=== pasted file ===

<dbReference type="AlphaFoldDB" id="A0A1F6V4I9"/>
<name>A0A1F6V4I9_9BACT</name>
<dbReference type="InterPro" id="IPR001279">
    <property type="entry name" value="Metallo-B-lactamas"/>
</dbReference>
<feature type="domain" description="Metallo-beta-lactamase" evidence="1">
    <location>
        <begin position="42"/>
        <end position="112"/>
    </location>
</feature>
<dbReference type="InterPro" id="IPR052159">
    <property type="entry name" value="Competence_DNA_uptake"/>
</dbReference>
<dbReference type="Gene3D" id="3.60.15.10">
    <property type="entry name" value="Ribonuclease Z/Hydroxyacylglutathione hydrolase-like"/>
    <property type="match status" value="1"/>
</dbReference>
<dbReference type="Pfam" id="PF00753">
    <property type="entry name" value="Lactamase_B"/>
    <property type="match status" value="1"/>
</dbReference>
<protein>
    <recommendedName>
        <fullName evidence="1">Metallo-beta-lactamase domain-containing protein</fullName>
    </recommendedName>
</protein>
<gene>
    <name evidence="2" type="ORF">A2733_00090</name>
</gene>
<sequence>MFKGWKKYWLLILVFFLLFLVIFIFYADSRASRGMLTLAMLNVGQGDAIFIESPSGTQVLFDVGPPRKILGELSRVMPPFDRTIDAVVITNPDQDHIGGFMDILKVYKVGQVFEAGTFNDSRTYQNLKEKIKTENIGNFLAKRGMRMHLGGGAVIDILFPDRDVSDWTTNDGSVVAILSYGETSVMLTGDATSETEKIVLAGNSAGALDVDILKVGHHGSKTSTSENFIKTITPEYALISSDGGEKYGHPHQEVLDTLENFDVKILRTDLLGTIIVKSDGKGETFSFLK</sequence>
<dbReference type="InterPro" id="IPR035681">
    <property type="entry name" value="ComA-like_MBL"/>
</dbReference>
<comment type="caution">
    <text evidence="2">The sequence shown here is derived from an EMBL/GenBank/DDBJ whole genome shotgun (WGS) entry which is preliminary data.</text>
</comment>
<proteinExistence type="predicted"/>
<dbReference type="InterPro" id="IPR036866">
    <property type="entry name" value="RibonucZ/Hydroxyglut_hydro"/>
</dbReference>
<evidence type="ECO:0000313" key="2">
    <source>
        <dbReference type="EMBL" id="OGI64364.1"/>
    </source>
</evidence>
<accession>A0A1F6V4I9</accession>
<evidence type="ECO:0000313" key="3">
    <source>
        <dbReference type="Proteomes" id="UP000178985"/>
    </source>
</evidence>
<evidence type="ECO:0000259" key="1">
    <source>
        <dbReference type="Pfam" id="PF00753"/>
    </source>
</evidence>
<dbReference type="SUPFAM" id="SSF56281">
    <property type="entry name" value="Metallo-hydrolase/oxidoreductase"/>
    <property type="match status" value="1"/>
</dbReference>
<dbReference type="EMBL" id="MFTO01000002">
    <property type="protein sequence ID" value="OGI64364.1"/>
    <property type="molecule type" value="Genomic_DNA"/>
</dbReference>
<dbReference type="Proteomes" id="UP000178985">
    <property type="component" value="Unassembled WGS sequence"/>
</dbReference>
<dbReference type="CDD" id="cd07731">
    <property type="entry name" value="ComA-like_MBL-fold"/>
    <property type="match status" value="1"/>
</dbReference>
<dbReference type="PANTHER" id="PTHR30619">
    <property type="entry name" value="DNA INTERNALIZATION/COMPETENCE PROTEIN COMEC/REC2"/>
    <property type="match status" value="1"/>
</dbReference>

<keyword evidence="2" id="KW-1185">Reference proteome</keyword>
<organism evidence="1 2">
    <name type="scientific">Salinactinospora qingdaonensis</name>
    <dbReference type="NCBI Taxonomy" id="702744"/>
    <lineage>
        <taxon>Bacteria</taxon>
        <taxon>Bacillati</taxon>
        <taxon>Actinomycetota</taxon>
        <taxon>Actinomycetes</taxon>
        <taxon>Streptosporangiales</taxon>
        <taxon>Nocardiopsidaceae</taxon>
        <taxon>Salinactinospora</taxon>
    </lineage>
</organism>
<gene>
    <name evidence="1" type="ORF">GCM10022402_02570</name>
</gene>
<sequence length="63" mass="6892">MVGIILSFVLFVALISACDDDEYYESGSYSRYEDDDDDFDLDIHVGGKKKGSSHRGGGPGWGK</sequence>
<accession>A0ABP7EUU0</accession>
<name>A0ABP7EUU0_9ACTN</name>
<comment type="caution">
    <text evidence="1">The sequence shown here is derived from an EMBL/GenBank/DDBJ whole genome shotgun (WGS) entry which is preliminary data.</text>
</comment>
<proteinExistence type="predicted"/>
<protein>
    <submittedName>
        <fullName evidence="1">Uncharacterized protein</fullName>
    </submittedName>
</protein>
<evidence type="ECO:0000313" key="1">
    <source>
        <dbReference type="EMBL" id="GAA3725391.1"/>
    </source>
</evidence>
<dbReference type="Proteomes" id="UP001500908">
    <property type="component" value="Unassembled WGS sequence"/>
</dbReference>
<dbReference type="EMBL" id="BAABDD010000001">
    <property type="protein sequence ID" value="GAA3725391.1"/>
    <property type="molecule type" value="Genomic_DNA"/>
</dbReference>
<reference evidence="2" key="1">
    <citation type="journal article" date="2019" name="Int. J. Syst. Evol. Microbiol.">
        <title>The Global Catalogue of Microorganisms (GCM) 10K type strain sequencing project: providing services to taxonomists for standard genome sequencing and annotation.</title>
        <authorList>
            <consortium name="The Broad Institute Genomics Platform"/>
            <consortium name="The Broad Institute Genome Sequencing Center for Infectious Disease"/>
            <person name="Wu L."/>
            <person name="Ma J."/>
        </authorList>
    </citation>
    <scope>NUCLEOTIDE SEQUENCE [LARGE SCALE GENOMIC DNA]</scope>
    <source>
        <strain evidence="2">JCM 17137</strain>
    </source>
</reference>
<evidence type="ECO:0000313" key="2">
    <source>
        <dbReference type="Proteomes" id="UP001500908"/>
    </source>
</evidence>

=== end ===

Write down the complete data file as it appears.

<dbReference type="AlphaFoldDB" id="A0A1F6V4I9"/>
<name>A0A1F6V4I9_9BACT</name>
<dbReference type="InterPro" id="IPR001279">
    <property type="entry name" value="Metallo-B-lactamas"/>
</dbReference>
<feature type="domain" description="Metallo-beta-lactamase" evidence="1">
    <location>
        <begin position="42"/>
        <end position="112"/>
    </location>
</feature>
<dbReference type="InterPro" id="IPR052159">
    <property type="entry name" value="Competence_DNA_uptake"/>
</dbReference>
<dbReference type="Gene3D" id="3.60.15.10">
    <property type="entry name" value="Ribonuclease Z/Hydroxyacylglutathione hydrolase-like"/>
    <property type="match status" value="1"/>
</dbReference>
<dbReference type="Pfam" id="PF00753">
    <property type="entry name" value="Lactamase_B"/>
    <property type="match status" value="1"/>
</dbReference>
<protein>
    <recommendedName>
        <fullName evidence="1">Metallo-beta-lactamase domain-containing protein</fullName>
    </recommendedName>
</protein>
<gene>
    <name evidence="2" type="ORF">A2733_00090</name>
</gene>
<sequence>MFKGWKKYWLLILVFFLLFLVIFIFYADSRASRGMLTLAMLNVGQGDAIFIESPSGTQVLFDVGPPRKILGELSRVMPPFDRTIDAVVITNPDQDHIGGFMDILKVYKVGQVFEAGTFNDSRTYQNLKEKIKTENIGNFLAKRGMRMHLGGGAVIDILFPDRDVSDWTTNDGSVVAILSYGETSVMLTGDATSETEKIVLAGNSAGALDVDILKVGHHGSKTSTSENFIKTITPEYALISSDGGEKYGHPHQEVLDTLENFDVKILRTDLLGTIIVKSDGKGETFSFLK</sequence>
<dbReference type="InterPro" id="IPR035681">
    <property type="entry name" value="ComA-like_MBL"/>
</dbReference>
<comment type="caution">
    <text evidence="2">The sequence shown here is derived from an EMBL/GenBank/DDBJ whole genome shotgun (WGS) entry which is preliminary data.</text>
</comment>
<proteinExistence type="predicted"/>
<dbReference type="InterPro" id="IPR036866">
    <property type="entry name" value="RibonucZ/Hydroxyglut_hydro"/>
</dbReference>
<evidence type="ECO:0000313" key="2">
    <source>
        <dbReference type="EMBL" id="OGI64364.1"/>
    </source>
</evidence>
<accession>A0A1F6V4I9</accession>
<evidence type="ECO:0000313" key="3">
    <source>
        <dbReference type="Proteomes" id="UP000178985"/>
    </source>
</evidence>
<evidence type="ECO:0000259" key="1">
    <source>
        <dbReference type="Pfam" id="PF00753"/>
    </source>
</evidence>
<dbReference type="SUPFAM" id="SSF56281">
    <property type="entry name" value="Metallo-hydrolase/oxidoreductase"/>
    <property type="match status" value="1"/>
</dbReference>
<dbReference type="EMBL" id="MFTO01000002">
    <property type="protein sequence ID" value="OGI64364.1"/>
    <property type="molecule type" value="Genomic_DNA"/>
</dbReference>
<dbReference type="Proteomes" id="UP000178985">
    <property type="component" value="Unassembled WGS sequence"/>
</dbReference>
<dbReference type="CDD" id="cd07731">
    <property type="entry name" value="ComA-like_MBL-fold"/>
    <property type="match status" value="1"/>
</dbReference>
<dbReference type="PANTHER" id="PTHR30619">
    <property type="entry name" value="DNA INTERNALIZATION/COMPETENCE PROTEIN COMEC/REC2"/>
    <property type="match status" value="1"/>
</dbReference>

<keyword evidence="2" id="KW-1185">Reference proteome</keyword>
<organism evidence="1 2">
    <name type="scientific">Salinactinospora qingdaonensis</name>
    <dbReference type="NCBI Taxonomy" id="702744"/>
    <lineage>
        <taxon>Bacteria</taxon>
        <taxon>Bacillati</taxon>
        <taxon>Actinomycetota</taxon>
        <taxon>Actinomycetes</taxon>
        <taxon>Streptosporangiales</taxon>
        <taxon>Nocardiopsidaceae</taxon>
        <taxon>Salinactinospora</taxon>
    </lineage>
</organism>
<gene>
    <name evidence="1" type="ORF">GCM10022402_02570</name>
</gene>
<sequence length="63" mass="6892">MVGIILSFVLFVALISACDDDEYYESGSYSRYEDDDDDFDLDIHVGGKKKGSSHRGGGPGWGK</sequence>
<accession>A0ABP7EUU0</accession>
<name>A0ABP7EUU0_9ACTN</name>
<comment type="caution">
    <text evidence="1">The sequence shown here is derived from an EMBL/GenBank/DDBJ whole genome shotgun (WGS) entry which is preliminary data.</text>
</comment>
<proteinExistence type="predicted"/>
<protein>
    <submittedName>
        <fullName evidence="1">Uncharacterized protein</fullName>
    </submittedName>
</protein>
<evidence type="ECO:0000313" key="1">
    <source>
        <dbReference type="EMBL" id="GAA3725391.1"/>
    </source>
</evidence>
<dbReference type="Proteomes" id="UP001500908">
    <property type="component" value="Unassembled WGS sequence"/>
</dbReference>
<dbReference type="EMBL" id="BAABDD010000001">
    <property type="protein sequence ID" value="GAA3725391.1"/>
    <property type="molecule type" value="Genomic_DNA"/>
</dbReference>
<reference evidence="2" key="1">
    <citation type="journal article" date="2019" name="Int. J. Syst. Evol. Microbiol.">
        <title>The Global Catalogue of Microorganisms (GCM) 10K type strain sequencing project: providing services to taxonomists for standard genome sequencing and annotation.</title>
        <authorList>
            <consortium name="The Broad Institute Genomics Platform"/>
            <consortium name="The Broad Institute Genome Sequencing Center for Infectious Disease"/>
            <person name="Wu L."/>
            <person name="Ma J."/>
        </authorList>
    </citation>
    <scope>NUCLEOTIDE SEQUENCE [LARGE SCALE GENOMIC DNA]</scope>
    <source>
        <strain evidence="2">JCM 17137</strain>
    </source>
</reference>
<evidence type="ECO:0000313" key="2">
    <source>
        <dbReference type="Proteomes" id="UP001500908"/>
    </source>
</evidence>